I had a great conversation with some friends last week about the differences in how we do things. Some of us homeschool, some send their kids to public school or private school. Some of my friends have their babies in the hospital, some *even* with epidurals, maybe induced or having c-sections or maybe a non-complicated delivery. I have my babies at home, in the water when possible. There’s breastfeeding or bottle-feeding – formula or pumping. Vaccinate or don’t. Cloth diapers vs. disposable diapers. On and on… I guess we were talking about the nefarious “Mommy Wars.” As us moms talked, I was struck by how amazing each family really was. It didn’t matter which one of us had an epidural or co-slept with our toddlers – all of our families are strong and our kids are healthy and happy. And, as my wise friend Arian said, no matter what decisions we make about all of these crazy issues, we all love our kids dearly.
That conversation buzzed in my head a lot this weekend. Mainly because I do many things that might seem to align with the “this is the only right way” side of things. But we don’t believe that. We homeschool because it is a beautiful fit for the way our family works. David and I both highly value constant contact with our kids. That’s not a bad value, but it’s not really any better than the parents who highly value the experiences their kids will receive in a more traditional school setting. It seems like most counter-culture groups feel defensive, and so there is often an attacking tone in their defense of homeschooling or home birth, breastfeeding or delaying vaccines, but the reality is that none of those decisions are what keeps a family strong.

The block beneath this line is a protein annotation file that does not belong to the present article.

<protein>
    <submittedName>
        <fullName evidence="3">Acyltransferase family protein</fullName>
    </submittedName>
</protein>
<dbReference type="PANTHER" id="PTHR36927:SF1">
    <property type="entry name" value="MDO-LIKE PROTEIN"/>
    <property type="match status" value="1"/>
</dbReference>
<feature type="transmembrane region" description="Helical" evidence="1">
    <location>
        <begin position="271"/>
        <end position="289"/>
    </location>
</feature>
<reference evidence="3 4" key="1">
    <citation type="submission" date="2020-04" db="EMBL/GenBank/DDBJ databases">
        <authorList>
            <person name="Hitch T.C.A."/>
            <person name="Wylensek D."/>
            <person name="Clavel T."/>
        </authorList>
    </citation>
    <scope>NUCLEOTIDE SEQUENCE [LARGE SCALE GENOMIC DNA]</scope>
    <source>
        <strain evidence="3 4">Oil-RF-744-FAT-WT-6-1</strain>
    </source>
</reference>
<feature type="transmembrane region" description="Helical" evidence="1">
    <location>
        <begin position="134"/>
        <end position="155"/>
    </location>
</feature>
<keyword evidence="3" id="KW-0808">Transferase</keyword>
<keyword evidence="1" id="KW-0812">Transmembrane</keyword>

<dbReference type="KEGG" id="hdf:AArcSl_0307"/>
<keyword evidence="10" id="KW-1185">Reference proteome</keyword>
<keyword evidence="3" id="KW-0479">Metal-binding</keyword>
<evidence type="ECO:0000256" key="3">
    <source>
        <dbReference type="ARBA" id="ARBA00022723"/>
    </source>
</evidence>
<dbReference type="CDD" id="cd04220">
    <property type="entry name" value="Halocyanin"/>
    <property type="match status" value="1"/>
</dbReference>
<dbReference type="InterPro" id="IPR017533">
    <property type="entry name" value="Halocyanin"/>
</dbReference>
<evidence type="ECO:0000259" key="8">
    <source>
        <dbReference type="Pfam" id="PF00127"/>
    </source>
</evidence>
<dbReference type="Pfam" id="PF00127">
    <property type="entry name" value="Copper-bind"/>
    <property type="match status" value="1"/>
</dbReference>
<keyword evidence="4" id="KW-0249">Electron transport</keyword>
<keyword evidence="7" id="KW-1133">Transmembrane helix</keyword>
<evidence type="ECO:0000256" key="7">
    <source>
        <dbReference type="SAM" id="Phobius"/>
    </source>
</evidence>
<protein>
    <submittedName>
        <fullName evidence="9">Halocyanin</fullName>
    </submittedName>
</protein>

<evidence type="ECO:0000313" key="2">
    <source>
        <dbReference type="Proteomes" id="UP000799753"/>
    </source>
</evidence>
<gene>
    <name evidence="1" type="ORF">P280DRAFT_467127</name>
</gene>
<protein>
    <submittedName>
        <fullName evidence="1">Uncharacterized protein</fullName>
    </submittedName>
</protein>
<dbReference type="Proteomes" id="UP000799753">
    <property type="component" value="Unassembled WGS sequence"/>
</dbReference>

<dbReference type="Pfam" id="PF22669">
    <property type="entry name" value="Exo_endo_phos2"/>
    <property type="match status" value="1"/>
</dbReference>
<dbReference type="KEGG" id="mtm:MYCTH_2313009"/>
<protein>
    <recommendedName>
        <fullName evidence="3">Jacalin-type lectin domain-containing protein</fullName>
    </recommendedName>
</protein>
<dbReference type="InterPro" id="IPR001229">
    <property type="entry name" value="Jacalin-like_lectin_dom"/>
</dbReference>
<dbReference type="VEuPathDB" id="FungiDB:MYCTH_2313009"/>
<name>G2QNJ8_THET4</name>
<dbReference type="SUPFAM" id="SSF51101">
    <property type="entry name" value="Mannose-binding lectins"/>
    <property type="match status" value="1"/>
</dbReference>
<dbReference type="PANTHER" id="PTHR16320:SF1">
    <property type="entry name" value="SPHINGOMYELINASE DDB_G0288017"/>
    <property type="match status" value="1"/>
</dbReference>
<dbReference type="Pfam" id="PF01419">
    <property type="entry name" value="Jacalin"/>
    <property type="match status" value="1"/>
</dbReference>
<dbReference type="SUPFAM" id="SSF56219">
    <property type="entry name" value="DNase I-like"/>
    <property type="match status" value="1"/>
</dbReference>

I birth our babies at home. That can be a really touchy issue for many women. Some are convinced that they would have died or their baby would have died if they hadn’t given birth in a hospital – while others just plain prefer to do things the way most of our culture does them. I do understand that point of view, and I am VERY grateful for modern medicine! But my personal story is that I don’t have high-risks factors and we really feel more comfortable with the home birth mode of care, so I choose to deliver at home with a trained midwife that will recognize the signs and transport me to hospital if there is a need. Of course I prefer a home birth to a hospital birth – because I prefer everything at home if possible! I’m joking a little here, but you get the point. Naturally, I have valid reasons beyond just liking things at home, but I truly believe that is a personal choice, and really none of my business if you prefer the hospital. In most cases, thanks to the advances of science and medicine, where you give birth doesn’t change the outcome of a healthy baby to take care of, and I promise that I cannot tell the difference between the kids that were born in a hospital versus those that were born at home – they all look the same in kindergarten. 😉
I only breastfeed our kids. I’ve never even tried a bottle with any of them. Not because I think I’m a better mom, but because my mom said pumping was painful, and I didn’t like the idea of sterilizing bottles and keeping track of frozen milk. I’ve got enough on my mind without adding extra activities to my day! Do I think that women that pump (or Heaven forbid, use formula!) don’t love their babies? Ludicrous! Once again, I’ve never been able to tell the difference between kids that were fed one way versus another – and I happen to know many wonderful, intelligent people who were either formula-fed or breastfed, and both groups still love their mothers.